aluminium shrouds placed over the ends of the cell to within 0.5K of the setpoint.
Thermal environment of equilibrium cell
The equilibrium cell of Ng and Robinson [9] was maintained at the desired
temperature by a 25mm thick aluminium shroud containing eight vertically mounted,
uniformly spaced, pencil-type 250-W electric heaters. The equilibrium cell
temperatures of Konrad et al. [14] and Swaid [24] were also maintained by
electrically heated thermostatting jackets. However, they used additional head and
J.D. Raal and AL. Miihlbauer
bottom heaters to reduce the axial temperature gradients to below 0.2K. In the
equipment of Rogers and Prausnitz [4] and Miihlbauer and Raal [211 air baths were
used. Great care was taken in the design of the heating and cooling system by Rogers
and Prausnitz [4] in order to achieve isothermal bath conditions. The inside of the
bath was constructed of copper plates to promote temperature uniformity and
stability. The equilibrium cell was mounted on steel supports with additional copper
plates between them to minimize heat conduction out of the nitrogen bath. Heat
transfer lines were hard soldered to the copper walls of the interior to speed up the
transfer of energy between the bath and the heatinghooling system. A similar
approach (copper lining) for promoting bath temperature uniformity was used by the
present authors (loc. cit).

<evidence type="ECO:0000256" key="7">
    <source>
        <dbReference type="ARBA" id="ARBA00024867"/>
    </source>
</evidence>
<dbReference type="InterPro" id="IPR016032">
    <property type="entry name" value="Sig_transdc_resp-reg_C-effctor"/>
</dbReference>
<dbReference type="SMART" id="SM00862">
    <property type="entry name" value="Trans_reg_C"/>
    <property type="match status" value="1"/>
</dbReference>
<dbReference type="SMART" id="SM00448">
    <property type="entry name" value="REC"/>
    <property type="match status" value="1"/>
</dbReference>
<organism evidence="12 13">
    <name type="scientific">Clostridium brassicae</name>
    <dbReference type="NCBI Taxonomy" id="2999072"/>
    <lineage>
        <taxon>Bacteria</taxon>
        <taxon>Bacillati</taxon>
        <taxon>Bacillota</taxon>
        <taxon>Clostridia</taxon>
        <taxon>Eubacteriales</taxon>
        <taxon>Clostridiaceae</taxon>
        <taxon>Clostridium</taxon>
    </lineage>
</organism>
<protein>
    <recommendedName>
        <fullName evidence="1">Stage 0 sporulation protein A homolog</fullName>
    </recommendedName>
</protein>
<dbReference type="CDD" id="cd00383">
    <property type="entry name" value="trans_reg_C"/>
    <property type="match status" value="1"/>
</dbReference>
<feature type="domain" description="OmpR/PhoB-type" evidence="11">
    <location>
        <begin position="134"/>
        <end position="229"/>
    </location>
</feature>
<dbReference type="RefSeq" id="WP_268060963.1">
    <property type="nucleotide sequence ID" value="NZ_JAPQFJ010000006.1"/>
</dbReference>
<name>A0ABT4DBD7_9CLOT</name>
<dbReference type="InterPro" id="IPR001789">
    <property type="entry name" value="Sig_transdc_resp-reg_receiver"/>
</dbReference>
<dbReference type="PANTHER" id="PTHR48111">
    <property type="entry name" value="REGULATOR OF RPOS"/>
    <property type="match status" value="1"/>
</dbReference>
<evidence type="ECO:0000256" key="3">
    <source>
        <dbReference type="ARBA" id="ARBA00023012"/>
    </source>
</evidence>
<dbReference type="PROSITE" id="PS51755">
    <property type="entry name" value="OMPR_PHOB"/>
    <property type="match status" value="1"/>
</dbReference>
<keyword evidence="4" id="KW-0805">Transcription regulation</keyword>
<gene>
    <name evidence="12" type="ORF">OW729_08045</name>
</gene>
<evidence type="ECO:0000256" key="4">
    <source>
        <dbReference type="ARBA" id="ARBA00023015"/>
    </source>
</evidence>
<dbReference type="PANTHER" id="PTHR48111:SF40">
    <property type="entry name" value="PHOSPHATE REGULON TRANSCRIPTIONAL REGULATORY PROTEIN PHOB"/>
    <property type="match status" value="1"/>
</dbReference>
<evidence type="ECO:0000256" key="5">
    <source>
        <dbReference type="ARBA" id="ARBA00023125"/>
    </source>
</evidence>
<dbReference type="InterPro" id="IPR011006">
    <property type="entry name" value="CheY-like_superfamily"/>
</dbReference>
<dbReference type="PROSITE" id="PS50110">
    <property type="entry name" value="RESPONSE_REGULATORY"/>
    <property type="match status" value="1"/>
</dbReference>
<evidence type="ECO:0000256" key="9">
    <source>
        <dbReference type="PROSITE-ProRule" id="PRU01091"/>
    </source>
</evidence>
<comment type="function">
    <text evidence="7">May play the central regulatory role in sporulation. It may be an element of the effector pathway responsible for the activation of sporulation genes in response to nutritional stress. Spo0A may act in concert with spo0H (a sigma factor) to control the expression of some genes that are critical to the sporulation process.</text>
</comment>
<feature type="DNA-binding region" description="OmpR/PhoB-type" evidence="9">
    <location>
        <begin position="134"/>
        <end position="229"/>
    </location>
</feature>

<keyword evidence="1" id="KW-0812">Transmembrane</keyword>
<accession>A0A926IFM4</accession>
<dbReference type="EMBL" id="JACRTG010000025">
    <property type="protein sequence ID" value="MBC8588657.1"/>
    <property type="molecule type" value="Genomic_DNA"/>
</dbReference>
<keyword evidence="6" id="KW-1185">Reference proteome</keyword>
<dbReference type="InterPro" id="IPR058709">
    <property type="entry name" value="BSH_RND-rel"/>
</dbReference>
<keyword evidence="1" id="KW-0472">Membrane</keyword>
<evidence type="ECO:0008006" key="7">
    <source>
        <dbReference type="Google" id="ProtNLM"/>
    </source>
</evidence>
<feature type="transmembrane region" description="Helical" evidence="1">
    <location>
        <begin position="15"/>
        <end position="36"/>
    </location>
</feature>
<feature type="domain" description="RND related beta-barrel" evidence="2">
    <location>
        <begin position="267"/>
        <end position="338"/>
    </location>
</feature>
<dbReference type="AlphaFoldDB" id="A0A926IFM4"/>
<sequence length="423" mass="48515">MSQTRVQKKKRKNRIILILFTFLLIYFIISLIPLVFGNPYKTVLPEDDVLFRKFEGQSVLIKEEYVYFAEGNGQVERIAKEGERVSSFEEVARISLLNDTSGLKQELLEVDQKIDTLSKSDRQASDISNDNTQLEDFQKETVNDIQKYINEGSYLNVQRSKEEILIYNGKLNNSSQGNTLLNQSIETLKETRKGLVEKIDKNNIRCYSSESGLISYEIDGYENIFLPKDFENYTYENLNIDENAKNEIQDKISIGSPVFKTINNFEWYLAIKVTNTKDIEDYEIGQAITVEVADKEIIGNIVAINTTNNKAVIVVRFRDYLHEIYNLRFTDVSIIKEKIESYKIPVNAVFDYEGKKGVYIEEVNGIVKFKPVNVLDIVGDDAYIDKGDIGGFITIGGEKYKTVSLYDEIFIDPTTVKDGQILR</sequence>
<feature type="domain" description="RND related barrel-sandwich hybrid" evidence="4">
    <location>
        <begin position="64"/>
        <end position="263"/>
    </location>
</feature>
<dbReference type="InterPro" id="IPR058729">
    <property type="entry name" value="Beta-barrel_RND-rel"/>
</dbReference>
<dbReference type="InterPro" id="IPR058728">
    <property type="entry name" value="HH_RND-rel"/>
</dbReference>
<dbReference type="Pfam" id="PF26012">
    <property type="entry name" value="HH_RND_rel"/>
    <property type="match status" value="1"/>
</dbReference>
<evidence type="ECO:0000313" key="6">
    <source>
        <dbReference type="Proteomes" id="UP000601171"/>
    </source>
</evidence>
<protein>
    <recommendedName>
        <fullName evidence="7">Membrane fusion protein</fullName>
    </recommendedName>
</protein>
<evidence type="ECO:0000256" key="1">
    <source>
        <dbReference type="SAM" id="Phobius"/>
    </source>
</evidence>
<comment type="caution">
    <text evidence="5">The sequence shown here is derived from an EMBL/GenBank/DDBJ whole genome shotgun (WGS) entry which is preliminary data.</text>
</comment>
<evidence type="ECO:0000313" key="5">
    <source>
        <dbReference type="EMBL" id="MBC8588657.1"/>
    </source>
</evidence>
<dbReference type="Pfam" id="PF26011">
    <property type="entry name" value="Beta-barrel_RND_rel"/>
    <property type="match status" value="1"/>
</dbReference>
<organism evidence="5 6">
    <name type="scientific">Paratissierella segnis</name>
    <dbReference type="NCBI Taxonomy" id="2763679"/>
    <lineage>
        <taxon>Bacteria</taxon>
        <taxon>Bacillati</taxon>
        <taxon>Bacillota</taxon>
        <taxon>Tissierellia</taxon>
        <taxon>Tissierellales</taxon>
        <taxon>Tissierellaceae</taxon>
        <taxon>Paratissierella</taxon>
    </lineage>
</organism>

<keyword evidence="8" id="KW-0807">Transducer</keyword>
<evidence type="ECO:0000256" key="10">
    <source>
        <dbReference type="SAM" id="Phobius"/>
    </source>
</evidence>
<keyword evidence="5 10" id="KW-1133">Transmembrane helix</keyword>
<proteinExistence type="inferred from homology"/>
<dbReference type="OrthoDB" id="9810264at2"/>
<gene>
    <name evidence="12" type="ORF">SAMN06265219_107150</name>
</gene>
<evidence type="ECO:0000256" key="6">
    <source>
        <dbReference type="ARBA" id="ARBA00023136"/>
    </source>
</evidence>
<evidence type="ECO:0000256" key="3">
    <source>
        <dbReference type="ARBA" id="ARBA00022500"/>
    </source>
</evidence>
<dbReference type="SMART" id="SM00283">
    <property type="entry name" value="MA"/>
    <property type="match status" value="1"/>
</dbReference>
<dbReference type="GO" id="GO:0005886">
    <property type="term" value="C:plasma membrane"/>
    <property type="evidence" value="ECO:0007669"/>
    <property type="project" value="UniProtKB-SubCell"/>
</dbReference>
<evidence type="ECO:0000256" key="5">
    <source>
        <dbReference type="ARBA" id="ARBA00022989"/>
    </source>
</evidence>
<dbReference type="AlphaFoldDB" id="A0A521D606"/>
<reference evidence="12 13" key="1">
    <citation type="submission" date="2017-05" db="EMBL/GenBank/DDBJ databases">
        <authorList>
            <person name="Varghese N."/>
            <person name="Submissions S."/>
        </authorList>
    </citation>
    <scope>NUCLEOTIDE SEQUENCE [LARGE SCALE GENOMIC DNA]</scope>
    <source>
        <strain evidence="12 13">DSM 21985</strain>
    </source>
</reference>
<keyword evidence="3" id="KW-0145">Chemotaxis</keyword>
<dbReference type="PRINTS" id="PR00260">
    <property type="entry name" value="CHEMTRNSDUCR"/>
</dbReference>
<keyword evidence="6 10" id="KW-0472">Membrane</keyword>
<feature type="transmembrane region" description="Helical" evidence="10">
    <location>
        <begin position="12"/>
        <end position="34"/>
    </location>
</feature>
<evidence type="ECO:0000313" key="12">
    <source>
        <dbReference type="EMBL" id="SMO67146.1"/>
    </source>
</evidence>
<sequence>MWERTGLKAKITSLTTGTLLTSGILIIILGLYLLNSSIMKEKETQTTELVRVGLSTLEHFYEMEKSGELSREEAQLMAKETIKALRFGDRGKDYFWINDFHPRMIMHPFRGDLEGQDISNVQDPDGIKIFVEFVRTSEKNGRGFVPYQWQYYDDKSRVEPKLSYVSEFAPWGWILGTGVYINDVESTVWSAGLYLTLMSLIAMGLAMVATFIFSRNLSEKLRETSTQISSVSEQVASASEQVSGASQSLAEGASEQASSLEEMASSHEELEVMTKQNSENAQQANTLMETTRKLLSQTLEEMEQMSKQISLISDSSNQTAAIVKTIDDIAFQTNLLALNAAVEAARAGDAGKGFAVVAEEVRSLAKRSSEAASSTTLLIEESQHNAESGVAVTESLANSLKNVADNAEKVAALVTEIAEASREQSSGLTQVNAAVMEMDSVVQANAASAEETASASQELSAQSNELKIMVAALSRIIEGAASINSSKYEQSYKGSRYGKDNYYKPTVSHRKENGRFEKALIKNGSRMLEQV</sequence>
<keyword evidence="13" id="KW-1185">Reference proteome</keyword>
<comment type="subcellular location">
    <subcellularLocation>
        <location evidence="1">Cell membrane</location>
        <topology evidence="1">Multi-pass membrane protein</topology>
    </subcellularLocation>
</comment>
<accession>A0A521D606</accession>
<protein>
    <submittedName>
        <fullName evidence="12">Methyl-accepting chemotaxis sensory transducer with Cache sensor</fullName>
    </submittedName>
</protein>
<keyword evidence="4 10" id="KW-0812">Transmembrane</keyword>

Description of the Static Non-Analytic Method
A mixture of known composition is prepared and placed into the equilibrium cell.
The temperature or pressure of the mixture inside the equilibrium cell is adjusted
until phase separation of the homogeneous phase occurs. As soon as homogeneous
phase separation starts the pressure and temperature are noted. The mole fractions of
substances making up the mixture can be precisely calculated, as the quantities of
each substance initially loaded into the equilibrium cell are known. After the
appearance of the second phase, the temperature and pressure should be readjusted
into the homogeneous region in order to avoid de-mixing and layering of the phases.
The temperature or pressure is again adjusted until the formation of a new phase is
observed. The pressure, temperature and mole fractions at which these phase
separations start will define points on the phase envelope. The initial results of these
experiments are sets of isopleths (phase boundaries at constant composition). The
method whereby the temperature is varied at constant pressure until a second phase
appears is known as the method of temperature variation. Repeating these
experiments under different constant pressures defines more points on the p(T)isopleth. Conversely, the method whereby the pressure is varied at constant